Value of Glass Beads

Published on June 24, 2011 by Amy

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Ga Hah No - Seneca Indian Girl in the Clothing of the Iroquois (Morgan 1993)
Ga Hah No – Seneca Indian Girl
in the Clothing of the Iroquois
(Morgan 1993)

It may be hard to understand the reasons Natives wanted and accepted glass beads and other ‘trinkets and baubles’ from Europeans in trade. In order to understand the high ‘value’ placed on these goods by Natives, glass beads have to be examined from within the specific cultural context. ‘Value’ is a concept of culturally-dependent perception. ‘Value’ can be measured in many different ways. For example, an itemís value may be weighed in terms of itís exchange value as a commodity, in contrast to an itemís symbolic religious value. Europeans saw glass beads as merely blobs of melted glass, ‘trinkets’, cheap and inexpensive as an exchange commodity. In European countries where beads were produced, they were simply priced according to expense of ingredients to manufacture them (Monture: 1993). In contrast, beads were symbolically ‘valuable’ and very much desired by Native Americans for what they represented to Natives.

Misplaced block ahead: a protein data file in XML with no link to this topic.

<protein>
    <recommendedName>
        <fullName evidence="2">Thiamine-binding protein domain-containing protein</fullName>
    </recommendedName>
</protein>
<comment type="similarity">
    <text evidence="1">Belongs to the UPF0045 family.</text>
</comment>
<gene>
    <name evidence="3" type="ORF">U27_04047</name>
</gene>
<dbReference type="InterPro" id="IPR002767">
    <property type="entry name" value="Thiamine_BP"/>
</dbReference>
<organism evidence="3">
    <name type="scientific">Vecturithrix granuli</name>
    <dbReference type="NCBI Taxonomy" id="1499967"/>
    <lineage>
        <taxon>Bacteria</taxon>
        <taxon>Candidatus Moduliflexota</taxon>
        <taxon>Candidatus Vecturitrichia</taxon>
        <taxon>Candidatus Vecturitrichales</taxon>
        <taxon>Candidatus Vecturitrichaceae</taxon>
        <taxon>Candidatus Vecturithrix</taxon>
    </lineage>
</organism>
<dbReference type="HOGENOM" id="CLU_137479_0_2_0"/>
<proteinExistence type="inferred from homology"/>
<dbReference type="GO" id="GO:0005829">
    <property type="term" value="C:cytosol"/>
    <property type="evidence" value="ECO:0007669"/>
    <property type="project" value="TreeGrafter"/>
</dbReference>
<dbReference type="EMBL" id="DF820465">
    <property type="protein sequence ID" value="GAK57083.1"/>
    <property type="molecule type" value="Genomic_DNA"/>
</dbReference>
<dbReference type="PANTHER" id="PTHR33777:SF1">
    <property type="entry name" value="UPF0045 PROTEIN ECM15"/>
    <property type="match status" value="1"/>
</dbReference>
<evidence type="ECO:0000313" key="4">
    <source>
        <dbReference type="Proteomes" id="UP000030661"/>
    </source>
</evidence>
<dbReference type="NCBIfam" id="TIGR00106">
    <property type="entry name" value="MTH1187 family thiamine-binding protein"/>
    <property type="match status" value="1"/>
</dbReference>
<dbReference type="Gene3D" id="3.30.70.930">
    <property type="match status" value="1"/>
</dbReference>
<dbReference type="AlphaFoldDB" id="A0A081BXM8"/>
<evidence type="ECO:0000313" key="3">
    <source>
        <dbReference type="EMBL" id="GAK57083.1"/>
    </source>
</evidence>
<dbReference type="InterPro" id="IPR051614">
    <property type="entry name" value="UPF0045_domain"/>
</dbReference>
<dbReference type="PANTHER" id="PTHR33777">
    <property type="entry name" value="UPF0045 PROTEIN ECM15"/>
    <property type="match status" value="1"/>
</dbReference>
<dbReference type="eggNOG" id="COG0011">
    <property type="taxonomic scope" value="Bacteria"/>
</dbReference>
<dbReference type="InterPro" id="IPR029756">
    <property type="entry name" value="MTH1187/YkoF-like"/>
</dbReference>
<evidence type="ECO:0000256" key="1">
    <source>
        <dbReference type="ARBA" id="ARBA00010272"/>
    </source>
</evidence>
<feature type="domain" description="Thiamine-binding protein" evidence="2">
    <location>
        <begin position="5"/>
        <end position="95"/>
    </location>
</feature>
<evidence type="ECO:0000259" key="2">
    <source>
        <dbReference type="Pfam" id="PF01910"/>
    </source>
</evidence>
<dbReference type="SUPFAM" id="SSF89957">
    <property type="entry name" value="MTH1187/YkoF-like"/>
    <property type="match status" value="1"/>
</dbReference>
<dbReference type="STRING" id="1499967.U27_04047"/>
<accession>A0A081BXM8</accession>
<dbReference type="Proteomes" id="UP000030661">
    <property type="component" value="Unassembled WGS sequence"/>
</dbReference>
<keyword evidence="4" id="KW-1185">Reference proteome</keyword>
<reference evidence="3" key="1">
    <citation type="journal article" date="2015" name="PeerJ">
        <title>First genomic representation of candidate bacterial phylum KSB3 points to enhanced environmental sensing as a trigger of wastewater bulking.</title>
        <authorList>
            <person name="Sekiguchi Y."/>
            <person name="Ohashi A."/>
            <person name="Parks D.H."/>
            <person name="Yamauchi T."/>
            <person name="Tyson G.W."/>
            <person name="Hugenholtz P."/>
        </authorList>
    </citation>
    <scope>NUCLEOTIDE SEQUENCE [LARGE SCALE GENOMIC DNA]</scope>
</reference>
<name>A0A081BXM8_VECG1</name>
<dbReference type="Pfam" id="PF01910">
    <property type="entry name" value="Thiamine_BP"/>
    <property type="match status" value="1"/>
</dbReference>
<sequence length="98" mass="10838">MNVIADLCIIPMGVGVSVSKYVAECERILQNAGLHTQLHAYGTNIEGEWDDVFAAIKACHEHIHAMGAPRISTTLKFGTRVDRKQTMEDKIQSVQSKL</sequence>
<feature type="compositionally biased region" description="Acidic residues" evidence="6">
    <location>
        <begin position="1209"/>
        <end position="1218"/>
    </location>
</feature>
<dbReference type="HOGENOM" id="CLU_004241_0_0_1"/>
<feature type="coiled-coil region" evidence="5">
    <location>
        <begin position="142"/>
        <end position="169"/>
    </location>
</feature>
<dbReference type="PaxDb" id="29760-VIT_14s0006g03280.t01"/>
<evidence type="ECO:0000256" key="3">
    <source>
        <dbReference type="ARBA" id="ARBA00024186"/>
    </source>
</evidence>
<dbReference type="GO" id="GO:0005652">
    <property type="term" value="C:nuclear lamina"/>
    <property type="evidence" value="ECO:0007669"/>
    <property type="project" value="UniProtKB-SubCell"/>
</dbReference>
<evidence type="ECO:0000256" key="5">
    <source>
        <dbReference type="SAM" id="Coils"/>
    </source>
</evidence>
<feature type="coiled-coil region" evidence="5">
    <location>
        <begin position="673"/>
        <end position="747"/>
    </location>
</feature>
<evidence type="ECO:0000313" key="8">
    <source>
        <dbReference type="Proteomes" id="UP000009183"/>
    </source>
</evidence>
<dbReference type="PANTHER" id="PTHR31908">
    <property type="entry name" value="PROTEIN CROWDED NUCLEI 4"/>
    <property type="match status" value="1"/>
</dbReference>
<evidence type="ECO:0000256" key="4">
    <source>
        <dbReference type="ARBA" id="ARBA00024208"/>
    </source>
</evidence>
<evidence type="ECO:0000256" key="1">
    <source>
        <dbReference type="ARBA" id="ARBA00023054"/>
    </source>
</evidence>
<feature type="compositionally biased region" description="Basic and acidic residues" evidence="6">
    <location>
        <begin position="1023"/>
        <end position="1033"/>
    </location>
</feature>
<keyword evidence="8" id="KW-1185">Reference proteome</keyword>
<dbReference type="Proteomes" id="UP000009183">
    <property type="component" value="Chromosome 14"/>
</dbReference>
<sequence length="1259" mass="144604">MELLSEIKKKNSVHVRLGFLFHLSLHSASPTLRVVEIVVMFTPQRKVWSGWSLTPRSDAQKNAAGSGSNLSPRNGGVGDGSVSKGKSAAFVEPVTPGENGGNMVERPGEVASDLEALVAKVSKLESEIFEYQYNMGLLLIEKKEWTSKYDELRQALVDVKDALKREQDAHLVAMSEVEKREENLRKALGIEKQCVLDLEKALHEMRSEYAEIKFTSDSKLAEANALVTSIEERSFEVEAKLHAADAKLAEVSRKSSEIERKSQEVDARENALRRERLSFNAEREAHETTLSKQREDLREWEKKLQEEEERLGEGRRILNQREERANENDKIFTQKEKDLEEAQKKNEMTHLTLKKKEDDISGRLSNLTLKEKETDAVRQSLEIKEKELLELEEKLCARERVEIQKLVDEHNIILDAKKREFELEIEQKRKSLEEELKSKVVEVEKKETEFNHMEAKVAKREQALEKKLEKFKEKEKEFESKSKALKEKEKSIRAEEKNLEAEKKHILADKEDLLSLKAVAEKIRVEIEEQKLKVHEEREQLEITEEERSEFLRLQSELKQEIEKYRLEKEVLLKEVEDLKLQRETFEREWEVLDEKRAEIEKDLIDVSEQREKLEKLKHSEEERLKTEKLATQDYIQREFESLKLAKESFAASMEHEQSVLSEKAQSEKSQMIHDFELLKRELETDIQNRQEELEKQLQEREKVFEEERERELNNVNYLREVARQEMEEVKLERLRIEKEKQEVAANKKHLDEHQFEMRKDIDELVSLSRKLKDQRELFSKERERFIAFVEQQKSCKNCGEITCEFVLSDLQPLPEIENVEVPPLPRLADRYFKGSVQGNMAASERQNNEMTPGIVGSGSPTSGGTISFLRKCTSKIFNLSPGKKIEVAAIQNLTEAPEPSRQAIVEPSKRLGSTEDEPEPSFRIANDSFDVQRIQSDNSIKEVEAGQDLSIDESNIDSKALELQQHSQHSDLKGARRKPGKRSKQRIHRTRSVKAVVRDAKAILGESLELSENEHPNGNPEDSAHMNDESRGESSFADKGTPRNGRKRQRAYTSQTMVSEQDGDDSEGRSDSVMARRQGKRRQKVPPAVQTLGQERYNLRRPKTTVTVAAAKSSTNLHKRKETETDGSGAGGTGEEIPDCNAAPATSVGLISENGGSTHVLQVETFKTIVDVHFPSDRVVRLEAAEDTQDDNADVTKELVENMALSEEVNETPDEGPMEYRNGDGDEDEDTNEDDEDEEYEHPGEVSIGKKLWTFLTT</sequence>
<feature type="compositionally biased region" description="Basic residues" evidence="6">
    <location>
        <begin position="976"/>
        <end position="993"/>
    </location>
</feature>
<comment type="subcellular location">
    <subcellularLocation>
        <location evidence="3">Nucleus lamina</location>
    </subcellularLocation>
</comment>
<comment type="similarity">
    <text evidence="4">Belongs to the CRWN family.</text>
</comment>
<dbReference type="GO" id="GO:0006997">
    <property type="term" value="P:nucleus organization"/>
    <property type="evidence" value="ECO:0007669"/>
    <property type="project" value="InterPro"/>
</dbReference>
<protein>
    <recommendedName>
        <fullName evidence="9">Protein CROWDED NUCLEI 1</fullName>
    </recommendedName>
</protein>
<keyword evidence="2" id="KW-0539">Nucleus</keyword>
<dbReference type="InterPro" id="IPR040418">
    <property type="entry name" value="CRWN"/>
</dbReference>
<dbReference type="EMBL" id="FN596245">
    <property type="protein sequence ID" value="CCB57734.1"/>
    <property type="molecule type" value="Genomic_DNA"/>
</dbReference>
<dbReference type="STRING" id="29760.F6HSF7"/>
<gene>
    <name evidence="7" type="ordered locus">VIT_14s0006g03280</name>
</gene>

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At the onset of European trade, glass beads weren’t necessarily desired by Natives for their ‘monetary’ or exchange value but rather for their symbolic value. Shell, crystal and indigenous metals, and in turn glass beads, were valued for their properties of “assurance and insurance of long life (immortality through resuscitation), well being (the absence of ill-being), and success, particularly in the conceptually related activities of hunting and fishing, warfare, and courtship” (Hamell: 1983). Beads are traditionally part of ritual exchanges. Beads are valued more for the symbolic associations of the form, material, color and other aspects, than for what an item is ‘worth’ in raw commodity exchange.

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Based on the collective work of, © 2015 Native American Encyclopedia.
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